Ian McArthur is the world’s greatest father. (Hold your dissent –it’s my blog.) My siblings, my cousins and everyone who knows him agrees with me. A safe port in any storm, a rock, an engineer with the soul of a poet. An historian, a master gardener, an opera buff who wept every time he heard Graceland. He’s so brilliant he got out of high school when he was fourteen — in fact he did grades one through five in one year. He read Huckleberry Finn when he was eight and can still quote passages almost verbatim. He starts geraniums from seed in February under a Gro Light. He irons. He memorized the Rubaiyat so he could recite it to my mother. He has helped us out financially embarrassingly often. He has two daughters with disabilities in their fifties who still live with them, and he’s their Daddy — running the house, doing the laundry, the grocery shopping and scheduling doctors appointments.
He’s had lunch with Charles de Gaulle and got stranded on a deserted airstrip in Brazil. He did business in Japan where his surname, despite the spelling variant, was something to overcome, and he did. When my mother was in hospice for two months he never left her — he slept on a cot in her room.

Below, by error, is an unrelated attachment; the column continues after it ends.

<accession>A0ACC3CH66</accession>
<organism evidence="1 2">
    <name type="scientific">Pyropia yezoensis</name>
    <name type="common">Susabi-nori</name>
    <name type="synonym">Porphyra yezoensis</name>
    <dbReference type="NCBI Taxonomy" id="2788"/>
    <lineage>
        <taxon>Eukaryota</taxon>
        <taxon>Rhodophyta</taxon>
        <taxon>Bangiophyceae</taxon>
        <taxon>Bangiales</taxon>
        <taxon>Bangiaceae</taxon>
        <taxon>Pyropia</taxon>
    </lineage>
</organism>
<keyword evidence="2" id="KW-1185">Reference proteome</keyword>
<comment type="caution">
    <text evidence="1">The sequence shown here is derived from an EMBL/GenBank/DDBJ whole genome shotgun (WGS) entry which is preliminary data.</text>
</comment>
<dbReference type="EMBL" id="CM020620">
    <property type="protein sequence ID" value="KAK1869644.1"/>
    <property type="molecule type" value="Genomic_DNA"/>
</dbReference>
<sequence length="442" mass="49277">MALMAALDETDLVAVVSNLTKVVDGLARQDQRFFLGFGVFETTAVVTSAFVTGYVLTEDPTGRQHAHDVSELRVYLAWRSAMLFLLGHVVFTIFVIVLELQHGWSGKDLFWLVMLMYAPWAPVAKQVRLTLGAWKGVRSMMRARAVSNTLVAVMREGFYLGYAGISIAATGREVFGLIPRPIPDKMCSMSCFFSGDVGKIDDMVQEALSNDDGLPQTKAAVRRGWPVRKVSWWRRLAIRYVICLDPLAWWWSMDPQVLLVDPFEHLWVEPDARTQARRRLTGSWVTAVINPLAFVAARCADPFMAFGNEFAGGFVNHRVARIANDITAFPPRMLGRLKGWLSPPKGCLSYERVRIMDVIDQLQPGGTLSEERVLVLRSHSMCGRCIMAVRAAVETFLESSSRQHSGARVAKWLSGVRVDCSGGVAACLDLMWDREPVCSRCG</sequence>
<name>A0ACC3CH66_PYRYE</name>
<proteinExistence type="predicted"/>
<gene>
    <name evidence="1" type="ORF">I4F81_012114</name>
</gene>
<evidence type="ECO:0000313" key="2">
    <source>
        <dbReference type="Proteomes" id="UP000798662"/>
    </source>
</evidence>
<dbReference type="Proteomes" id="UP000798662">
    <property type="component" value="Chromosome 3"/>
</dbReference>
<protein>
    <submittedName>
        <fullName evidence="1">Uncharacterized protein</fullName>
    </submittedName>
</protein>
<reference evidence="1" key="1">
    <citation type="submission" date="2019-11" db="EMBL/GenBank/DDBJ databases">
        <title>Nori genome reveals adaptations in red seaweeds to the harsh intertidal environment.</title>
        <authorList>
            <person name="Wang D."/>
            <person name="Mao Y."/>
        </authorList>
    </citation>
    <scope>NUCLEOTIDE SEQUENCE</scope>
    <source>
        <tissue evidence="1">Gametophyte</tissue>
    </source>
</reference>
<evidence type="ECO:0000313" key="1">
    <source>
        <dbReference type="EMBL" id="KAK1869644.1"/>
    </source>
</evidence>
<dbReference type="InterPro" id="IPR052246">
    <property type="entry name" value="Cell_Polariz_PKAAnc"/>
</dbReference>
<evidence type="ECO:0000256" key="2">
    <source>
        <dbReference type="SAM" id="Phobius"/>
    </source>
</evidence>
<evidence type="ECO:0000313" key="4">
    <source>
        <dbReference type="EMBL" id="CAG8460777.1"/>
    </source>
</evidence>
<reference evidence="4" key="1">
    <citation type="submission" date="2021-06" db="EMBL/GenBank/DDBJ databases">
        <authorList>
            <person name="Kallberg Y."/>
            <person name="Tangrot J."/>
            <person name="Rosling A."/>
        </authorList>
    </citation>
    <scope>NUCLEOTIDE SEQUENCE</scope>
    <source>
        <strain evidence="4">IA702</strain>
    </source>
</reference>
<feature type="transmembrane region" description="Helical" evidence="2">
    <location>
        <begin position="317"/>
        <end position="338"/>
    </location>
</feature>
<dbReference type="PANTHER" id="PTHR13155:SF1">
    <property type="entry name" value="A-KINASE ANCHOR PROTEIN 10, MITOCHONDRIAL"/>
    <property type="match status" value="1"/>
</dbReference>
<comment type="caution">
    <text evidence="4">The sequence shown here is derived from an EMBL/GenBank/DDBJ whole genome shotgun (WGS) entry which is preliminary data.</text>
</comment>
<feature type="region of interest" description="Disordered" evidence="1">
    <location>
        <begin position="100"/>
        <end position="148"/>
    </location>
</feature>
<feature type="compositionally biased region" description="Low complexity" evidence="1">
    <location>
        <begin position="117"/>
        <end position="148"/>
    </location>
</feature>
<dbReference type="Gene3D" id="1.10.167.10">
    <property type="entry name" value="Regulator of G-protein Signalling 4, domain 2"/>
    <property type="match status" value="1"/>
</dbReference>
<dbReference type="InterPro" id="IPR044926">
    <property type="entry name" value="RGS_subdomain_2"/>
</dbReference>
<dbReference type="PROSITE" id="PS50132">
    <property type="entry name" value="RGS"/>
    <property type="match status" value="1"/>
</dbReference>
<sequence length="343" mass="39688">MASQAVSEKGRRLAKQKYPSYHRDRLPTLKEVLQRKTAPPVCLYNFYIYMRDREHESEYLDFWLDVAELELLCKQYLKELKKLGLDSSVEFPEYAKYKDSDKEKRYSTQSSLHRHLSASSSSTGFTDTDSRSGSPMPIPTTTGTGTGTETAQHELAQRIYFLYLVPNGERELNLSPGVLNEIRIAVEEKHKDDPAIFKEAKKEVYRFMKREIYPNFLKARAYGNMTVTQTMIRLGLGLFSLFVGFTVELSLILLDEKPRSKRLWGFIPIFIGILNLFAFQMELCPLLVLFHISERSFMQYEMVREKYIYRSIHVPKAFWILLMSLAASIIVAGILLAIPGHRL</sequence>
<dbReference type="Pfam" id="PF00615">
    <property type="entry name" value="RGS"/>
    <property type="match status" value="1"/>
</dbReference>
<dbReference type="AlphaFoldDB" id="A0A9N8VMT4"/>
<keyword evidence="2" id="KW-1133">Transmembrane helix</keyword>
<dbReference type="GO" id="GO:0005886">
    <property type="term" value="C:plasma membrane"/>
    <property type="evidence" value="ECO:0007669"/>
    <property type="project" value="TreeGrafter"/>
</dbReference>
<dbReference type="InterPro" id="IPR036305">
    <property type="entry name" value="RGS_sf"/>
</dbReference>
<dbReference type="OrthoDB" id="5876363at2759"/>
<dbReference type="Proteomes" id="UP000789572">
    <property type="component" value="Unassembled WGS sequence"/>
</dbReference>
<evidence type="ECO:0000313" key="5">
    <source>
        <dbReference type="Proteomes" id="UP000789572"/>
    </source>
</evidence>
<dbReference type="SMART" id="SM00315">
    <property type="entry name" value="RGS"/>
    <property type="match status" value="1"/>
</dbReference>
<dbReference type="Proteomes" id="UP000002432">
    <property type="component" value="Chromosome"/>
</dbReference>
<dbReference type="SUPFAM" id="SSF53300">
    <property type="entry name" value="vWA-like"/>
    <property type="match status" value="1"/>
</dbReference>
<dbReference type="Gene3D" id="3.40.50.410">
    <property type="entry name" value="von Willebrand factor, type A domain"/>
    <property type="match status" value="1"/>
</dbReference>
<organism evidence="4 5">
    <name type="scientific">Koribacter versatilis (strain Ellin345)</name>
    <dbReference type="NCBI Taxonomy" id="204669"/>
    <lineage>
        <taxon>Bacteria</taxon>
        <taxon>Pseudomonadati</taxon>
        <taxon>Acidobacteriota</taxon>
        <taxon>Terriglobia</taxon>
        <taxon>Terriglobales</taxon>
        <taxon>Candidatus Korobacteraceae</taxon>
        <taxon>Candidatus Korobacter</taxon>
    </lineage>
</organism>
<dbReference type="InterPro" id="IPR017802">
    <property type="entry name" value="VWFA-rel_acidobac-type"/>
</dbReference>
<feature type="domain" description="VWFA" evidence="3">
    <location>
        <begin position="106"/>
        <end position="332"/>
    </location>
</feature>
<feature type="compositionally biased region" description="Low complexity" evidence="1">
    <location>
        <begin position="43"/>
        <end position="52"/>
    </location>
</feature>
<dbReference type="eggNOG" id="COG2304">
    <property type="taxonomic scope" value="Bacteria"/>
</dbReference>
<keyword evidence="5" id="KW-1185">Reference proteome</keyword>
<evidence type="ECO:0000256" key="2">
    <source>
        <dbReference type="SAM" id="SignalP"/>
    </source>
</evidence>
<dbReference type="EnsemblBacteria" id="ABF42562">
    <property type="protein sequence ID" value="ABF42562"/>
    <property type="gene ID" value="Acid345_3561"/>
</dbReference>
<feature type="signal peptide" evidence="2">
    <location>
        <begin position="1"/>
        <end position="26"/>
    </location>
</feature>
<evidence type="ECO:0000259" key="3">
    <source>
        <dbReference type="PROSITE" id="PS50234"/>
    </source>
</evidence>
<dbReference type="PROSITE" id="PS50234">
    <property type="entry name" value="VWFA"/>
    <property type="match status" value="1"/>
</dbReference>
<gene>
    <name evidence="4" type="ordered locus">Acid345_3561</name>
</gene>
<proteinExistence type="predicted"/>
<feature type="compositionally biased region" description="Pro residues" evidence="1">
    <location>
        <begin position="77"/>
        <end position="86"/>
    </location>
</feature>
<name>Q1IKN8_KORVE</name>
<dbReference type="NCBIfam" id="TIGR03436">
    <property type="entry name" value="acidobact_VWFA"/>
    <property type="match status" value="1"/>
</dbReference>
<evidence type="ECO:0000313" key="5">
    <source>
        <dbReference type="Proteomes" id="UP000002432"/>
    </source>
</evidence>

When he went to his first job as a Junior Chemist straight out of the University of Toronto Chemical Engineering it was at a CIP paper mill in Trois-Rivieres, Quebec. He noticed something off: the thousands of papermakers spoke French and management didn’t. He learned French, on his own, in three weeks. (He later taught himself Russian from a book.) He was a legend in that mill, later managed it and rose up the company hierarchy until he was the de facto VP Operations.
He read me a bedtime story every single night — an early fave was The Tawny Scrawny Lion. Books in Engliah were unobtainable in Trois-Rivieres so anytime he went on a business trip to Montreal he’d bring me one — typically literary totems of his youth, like Tom Sawyer or Dostoevsky’s The Idiot. I remember my mother raising her eyebrows at The Idiot — she said: “This is not suitable.” She was right, of course — no thirteen year old can comprehend The Idiot. But Daddy wanted me to love what he loved, and perhaps he understood Dostoevsky when he was thirteen.
Now I’m stuck with this. Nuff said.